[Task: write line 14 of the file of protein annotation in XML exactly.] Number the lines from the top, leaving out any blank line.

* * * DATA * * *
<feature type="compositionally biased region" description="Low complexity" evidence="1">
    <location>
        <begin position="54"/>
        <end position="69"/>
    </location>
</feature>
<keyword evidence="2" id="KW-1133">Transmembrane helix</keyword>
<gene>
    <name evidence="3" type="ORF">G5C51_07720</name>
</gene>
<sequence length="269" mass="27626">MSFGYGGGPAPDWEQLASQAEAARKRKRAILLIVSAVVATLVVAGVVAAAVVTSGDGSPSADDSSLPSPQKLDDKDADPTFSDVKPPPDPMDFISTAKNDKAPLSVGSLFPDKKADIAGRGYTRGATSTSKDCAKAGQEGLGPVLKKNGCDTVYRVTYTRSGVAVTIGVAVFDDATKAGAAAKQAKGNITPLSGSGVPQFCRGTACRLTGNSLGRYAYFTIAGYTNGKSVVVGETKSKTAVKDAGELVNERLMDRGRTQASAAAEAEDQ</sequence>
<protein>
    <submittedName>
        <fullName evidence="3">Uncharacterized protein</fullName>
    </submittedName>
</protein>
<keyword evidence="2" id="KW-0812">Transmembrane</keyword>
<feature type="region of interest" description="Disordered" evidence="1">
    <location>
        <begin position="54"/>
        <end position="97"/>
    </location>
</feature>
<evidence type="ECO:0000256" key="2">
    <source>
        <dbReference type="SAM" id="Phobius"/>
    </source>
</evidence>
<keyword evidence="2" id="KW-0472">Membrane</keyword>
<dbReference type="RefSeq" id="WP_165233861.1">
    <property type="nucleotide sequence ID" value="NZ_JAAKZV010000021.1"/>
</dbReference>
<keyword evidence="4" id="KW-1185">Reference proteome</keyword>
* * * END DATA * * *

        <fullName evidence="3">Uncharacterized protein</fullName>